Rights-based Ethics Certain things are acceptable in a community because the majority of people in the community agree the behavior as acceptable.
Rights can be a sub-division of Deontology or Contract theory
model does allow for a majority action as in legislation; Deontology defends rights that have intrinsic or universal reasons, such as individual freedom being implied by the individual capacity for free choice. justice, equality, contractarianism, etc.
B I believe that if sand is going to be eaten, then it should be available for everyone to eat Rights exist only in certain kinds of societies. Equality is not necessarily or even logically the idea that everyone is equal or even should get equal portions. It means people should have equal opportunity to obtain sand. Then it is up to them to make good use of that opportunity.
Human Nature Ethics Beliefs based on extremes of human behavior—both good and bad Egoism, hedonism, relativism, feminism, virtue, etc.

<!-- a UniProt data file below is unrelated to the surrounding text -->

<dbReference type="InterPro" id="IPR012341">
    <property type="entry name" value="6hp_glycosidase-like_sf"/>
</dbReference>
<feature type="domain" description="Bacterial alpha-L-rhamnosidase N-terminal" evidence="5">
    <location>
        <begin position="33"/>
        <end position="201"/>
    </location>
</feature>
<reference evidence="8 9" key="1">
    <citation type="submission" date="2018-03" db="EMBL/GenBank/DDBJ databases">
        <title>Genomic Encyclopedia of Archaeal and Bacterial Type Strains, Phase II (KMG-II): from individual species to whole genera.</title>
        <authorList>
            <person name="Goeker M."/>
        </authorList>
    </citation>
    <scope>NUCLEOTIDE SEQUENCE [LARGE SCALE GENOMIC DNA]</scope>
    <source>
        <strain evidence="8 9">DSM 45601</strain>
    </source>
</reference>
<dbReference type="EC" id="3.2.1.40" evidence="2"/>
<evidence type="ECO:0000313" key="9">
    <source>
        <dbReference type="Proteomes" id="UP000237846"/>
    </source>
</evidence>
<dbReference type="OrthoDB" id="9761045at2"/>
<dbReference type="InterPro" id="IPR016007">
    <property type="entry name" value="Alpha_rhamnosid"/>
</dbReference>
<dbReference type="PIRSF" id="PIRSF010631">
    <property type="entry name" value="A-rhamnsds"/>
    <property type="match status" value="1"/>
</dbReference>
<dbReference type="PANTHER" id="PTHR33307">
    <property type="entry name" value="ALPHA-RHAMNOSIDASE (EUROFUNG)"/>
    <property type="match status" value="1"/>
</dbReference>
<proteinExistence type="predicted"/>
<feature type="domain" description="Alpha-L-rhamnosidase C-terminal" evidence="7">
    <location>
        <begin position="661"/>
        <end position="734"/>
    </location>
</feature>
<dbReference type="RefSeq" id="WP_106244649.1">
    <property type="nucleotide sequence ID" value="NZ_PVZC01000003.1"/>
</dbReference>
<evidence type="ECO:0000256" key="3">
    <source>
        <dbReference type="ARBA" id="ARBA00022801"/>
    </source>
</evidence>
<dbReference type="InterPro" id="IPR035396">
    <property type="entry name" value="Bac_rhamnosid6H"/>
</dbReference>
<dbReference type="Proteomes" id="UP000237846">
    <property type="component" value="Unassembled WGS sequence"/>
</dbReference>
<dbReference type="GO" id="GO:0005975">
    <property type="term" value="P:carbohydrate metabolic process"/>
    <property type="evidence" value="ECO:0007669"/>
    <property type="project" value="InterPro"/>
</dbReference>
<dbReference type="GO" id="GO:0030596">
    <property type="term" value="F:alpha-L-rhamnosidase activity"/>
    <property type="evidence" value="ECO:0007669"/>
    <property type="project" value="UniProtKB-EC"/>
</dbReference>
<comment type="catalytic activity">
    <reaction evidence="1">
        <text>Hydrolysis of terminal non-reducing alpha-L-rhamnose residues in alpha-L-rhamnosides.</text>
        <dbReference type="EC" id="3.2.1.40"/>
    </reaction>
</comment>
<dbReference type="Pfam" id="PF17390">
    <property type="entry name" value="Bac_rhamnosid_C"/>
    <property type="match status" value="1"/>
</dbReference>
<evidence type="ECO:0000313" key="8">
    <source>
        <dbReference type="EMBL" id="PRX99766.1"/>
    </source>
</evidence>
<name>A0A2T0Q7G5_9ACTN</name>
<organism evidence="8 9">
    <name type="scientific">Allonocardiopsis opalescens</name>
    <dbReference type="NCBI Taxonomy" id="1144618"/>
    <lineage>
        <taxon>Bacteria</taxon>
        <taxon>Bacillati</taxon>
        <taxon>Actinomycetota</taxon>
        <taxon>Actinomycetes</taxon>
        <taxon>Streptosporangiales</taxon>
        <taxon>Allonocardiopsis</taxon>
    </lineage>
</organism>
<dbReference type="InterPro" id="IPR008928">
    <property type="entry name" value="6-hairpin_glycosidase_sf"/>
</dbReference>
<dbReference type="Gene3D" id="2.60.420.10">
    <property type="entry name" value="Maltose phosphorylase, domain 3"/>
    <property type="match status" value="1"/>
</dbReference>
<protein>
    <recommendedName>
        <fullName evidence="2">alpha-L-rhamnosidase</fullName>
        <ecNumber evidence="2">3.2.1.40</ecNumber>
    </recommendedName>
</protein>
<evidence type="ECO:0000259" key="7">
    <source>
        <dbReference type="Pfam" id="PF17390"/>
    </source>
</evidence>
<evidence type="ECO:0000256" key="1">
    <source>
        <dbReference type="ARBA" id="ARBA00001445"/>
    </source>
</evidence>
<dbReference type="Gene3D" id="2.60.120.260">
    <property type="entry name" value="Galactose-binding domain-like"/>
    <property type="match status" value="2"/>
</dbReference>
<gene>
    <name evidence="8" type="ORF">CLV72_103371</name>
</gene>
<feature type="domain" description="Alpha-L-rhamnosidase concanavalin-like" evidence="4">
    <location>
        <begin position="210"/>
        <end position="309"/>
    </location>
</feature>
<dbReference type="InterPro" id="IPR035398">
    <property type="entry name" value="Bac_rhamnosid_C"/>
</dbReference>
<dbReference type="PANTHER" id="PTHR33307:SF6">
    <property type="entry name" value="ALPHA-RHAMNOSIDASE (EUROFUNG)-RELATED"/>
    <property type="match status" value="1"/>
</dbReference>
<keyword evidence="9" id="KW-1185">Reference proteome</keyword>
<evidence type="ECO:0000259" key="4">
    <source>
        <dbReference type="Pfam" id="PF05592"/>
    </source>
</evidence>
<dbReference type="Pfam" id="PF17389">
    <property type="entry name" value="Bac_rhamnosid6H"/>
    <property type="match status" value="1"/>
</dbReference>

A. I believe people should be able to eat sand if they like the taste of it Human nature is not necessarily a justification for extremes; just because something is possible, it does not mean it is justifiable ethically. The “should” of sand eating does not merely come from its taste any more than cannibalism does; it also comes or does not come from justifiable motives. Human nature can be discovered to have potentials better for us as potentials for growth, not merely for pleasure or preference of taste. Executives are attracted to Human Nature Ethics because it holds out to them a value for growing further, reaching higher potentials, rather than going along with the crowd.
a. I believe people should be able to eat sand if they like the taste of it.
b. I believe that if sand is going to be eaten, then it should be available for everyone to eat.
c. I believe people should be able to eat sand because eating sand is the right thing to do.
d. I believe people should be able to eat sand because it is good for one’s health.